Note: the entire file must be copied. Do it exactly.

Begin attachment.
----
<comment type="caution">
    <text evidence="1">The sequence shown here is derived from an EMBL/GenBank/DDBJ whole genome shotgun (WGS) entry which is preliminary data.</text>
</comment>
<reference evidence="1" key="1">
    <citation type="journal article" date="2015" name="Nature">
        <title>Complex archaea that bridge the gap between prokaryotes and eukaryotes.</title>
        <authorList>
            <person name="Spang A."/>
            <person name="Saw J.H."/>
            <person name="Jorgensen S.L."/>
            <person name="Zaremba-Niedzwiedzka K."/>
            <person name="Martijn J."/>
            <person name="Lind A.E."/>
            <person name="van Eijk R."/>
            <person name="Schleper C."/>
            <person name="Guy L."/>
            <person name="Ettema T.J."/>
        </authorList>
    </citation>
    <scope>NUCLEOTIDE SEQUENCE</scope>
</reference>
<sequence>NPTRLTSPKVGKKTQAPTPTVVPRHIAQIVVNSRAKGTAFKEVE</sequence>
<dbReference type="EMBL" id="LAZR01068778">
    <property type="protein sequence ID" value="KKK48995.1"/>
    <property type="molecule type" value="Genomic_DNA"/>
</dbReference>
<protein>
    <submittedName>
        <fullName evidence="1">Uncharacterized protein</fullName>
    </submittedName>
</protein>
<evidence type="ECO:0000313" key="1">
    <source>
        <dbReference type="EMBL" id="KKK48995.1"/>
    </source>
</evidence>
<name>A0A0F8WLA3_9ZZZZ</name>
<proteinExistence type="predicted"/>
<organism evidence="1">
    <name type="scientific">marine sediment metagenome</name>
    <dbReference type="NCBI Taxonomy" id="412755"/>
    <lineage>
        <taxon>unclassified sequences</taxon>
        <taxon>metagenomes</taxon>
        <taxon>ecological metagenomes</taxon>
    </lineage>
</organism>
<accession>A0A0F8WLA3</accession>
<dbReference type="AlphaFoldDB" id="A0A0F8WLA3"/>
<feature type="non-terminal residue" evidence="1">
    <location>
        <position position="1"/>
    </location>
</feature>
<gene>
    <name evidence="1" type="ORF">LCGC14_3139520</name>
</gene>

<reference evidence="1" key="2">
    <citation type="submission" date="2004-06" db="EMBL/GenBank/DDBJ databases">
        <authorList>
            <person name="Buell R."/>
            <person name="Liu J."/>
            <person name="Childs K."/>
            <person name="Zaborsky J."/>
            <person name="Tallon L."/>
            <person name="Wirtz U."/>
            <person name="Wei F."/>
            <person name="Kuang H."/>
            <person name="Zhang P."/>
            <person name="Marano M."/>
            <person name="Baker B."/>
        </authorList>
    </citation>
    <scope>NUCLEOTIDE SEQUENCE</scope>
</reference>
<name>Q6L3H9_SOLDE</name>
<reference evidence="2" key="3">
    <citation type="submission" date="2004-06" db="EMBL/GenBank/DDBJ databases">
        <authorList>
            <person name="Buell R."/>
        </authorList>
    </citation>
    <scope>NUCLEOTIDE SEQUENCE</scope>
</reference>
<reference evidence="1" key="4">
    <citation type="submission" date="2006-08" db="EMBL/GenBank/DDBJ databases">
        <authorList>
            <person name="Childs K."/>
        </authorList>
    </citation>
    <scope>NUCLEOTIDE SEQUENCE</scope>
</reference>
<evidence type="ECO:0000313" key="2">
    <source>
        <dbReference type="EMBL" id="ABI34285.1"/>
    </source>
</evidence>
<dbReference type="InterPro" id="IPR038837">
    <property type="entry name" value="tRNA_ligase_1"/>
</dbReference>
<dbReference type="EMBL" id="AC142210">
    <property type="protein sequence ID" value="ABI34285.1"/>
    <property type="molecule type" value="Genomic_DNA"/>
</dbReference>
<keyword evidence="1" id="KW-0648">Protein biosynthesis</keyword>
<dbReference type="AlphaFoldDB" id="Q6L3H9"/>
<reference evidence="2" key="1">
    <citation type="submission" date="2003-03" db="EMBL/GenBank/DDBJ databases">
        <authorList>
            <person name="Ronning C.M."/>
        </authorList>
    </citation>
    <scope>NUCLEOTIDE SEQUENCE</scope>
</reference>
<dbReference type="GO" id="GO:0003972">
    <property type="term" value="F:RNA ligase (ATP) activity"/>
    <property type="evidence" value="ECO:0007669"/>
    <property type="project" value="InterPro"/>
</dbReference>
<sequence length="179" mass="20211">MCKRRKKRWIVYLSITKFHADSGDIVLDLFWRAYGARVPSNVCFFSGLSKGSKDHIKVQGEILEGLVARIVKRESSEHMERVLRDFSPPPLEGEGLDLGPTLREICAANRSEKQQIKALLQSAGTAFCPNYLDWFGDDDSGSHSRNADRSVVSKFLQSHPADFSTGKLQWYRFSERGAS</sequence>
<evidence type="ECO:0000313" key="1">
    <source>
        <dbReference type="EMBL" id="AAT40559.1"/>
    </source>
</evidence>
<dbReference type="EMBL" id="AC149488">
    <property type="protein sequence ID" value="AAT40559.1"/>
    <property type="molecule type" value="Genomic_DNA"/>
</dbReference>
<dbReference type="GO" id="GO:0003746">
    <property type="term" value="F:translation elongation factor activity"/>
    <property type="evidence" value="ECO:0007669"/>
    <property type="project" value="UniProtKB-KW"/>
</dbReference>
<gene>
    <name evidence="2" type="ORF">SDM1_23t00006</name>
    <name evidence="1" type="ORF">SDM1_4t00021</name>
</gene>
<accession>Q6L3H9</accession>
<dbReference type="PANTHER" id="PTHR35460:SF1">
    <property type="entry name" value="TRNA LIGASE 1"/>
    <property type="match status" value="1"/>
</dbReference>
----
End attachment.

<comment type="caution">
    <text evidence="1">The sequence shown here is derived from an EMBL/GenBank/DDBJ whole genome shotgun (WGS) entry which is preliminary data.</text>
</comment>
<reference evidence="1" key="1">
    <citation type="journal article" date="2015" name="Nature">
        <title>Complex archaea that bridge the gap between prokaryotes and eukaryotes.</title>
        <authorList>
            <person name="Spang A."/>
            <person name="Saw J.H."/>
            <person name="Jorgensen S.L."/>
            <person name="Zaremba-Niedzwiedzka K."/>
            <person name="Martijn J."/>
            <person name="Lind A.E."/>
            <person name="van Eijk R."/>
            <person name="Schleper C."/>
            <person name="Guy L."/>
            <person name="Ettema T.J."/>
        </authorList>
    </citation>
    <scope>NUCLEOTIDE SEQUENCE</scope>
</reference>
<sequence>NPTRLTSPKVGKKTQAPTPTVVPRHIAQIVVNSRAKGTAFKEVE</sequence>
<dbReference type="EMBL" id="LAZR01068778">
    <property type="protein sequence ID" value="KKK48995.1"/>
    <property type="molecule type" value="Genomic_DNA"/>
</dbReference>
<protein>
    <submittedName>
        <fullName evidence="1">Uncharacterized protein</fullName>
    </submittedName>
</protein>
<evidence type="ECO:0000313" key="1">
    <source>
        <dbReference type="EMBL" id="KKK48995.1"/>
    </source>
</evidence>
<name>A0A0F8WLA3_9ZZZZ</name>
<proteinExistence type="predicted"/>
<organism evidence="1">
    <name type="scientific">marine sediment metagenome</name>
    <dbReference type="NCBI Taxonomy" id="412755"/>
    <lineage>
        <taxon>unclassified sequences</taxon>
        <taxon>metagenomes</taxon>
        <taxon>ecological metagenomes</taxon>
    </lineage>
</organism>
<accession>A0A0F8WLA3</accession>
<dbReference type="AlphaFoldDB" id="A0A0F8WLA3"/>
<feature type="non-terminal residue" evidence="1">
    <location>
        <position position="1"/>
    </location>
</feature>
<gene>
    <name evidence="1" type="ORF">LCGC14_3139520</name>
</gene>

<reference evidence="1" key="2">
    <citation type="submission" date="2004-06" db="EMBL/GenBank/DDBJ databases">
        <authorList>
            <person name="Buell R."/>
            <person name="Liu J."/>
            <person name="Childs K."/>
            <person name="Zaborsky J."/>
            <person name="Tallon L."/>
            <person name="Wirtz U."/>
            <person name="Wei F."/>
            <person name="Kuang H."/>
            <person name="Zhang P."/>
            <person name="Marano M."/>
            <person name="Baker B."/>
        </authorList>
    </citation>
    <scope>NUCLEOTIDE SEQUENCE</scope>
</reference>
<name>Q6L3H9_SOLDE</name>
<reference evidence="2" key="3">
    <citation type="submission" date="2004-06" db="EMBL/GenBank/DDBJ databases">
        <authorList>
            <person name="Buell R."/>
        </authorList>
    </citation>
    <scope>NUCLEOTIDE SEQUENCE</scope>
</reference>
<reference evidence="1" key="4">
    <citation type="submission" date="2006-08" db="EMBL/GenBank/DDBJ databases">
        <authorList>
            <person name="Childs K."/>
        </authorList>
    </citation>
    <scope>NUCLEOTIDE SEQUENCE</scope>
</reference>
<evidence type="ECO:0000313" key="2">
    <source>
        <dbReference type="EMBL" id="ABI34285.1"/>
    </source>
</evidence>
<dbReference type="InterPro" id="IPR038837">
    <property type="entry name" value="tRNA_ligase_1"/>
</dbReference>
<dbReference type="EMBL" id="AC142210">
    <property type="protein sequence ID" value="ABI34285.1"/>
    <property type="molecule type" value="Genomic_DNA"/>
</dbReference>
<keyword evidence="1" id="KW-0648">Protein biosynthesis</keyword>
<dbReference type="AlphaFoldDB" id="Q6L3H9"/>
<reference evidence="2" key="1">
    <citation type="submission" date="2003-03" db="EMBL/GenBank/DDBJ databases">
        <authorList>
            <person name="Ronning C.M."/>
        </authorList>
    </citation>
    <scope>NUCLEOTIDE SEQUENCE</scope>
</reference>
<dbReference type="GO" id="GO:0003972">
    <property type="term" value="F:RNA ligase (ATP) activity"/>
    <property type="evidence" value="ECO:0007669"/>
    <property type="project" value="InterPro"/>
</dbReference>
<sequence length="179" mass="20211">MCKRRKKRWIVYLSITKFHADSGDIVLDLFWRAYGARVPSNVCFFSGLSKGSKDHIKVQGEILEGLVARIVKRESSEHMERVLRDFSPPPLEGEGLDLGPTLREICAANRSEKQQIKALLQSAGTAFCPNYLDWFGDDDSGSHSRNADRSVVSKFLQSHPADFSTGKLQWYRFSERGAS</sequence>
<evidence type="ECO:0000313" key="1">
    <source>
        <dbReference type="EMBL" id="AAT40559.1"/>
    </source>
</evidence>
<dbReference type="EMBL" id="AC149488">
    <property type="protein sequence ID" value="AAT40559.1"/>
    <property type="molecule type" value="Genomic_DNA"/>
</dbReference>
<dbReference type="GO" id="GO:0003746">
    <property type="term" value="F:translation elongation factor activity"/>
    <property type="evidence" value="ECO:0007669"/>
    <property type="project" value="UniProtKB-KW"/>
</dbReference>
<gene>
    <name evidence="2" type="ORF">SDM1_23t00006</name>
    <name evidence="1" type="ORF">SDM1_4t00021</name>
</gene>
<accession>Q6L3H9</accession>
<dbReference type="PANTHER" id="PTHR35460:SF1">
    <property type="entry name" value="TRNA LIGASE 1"/>
    <property type="match status" value="1"/>
</dbReference>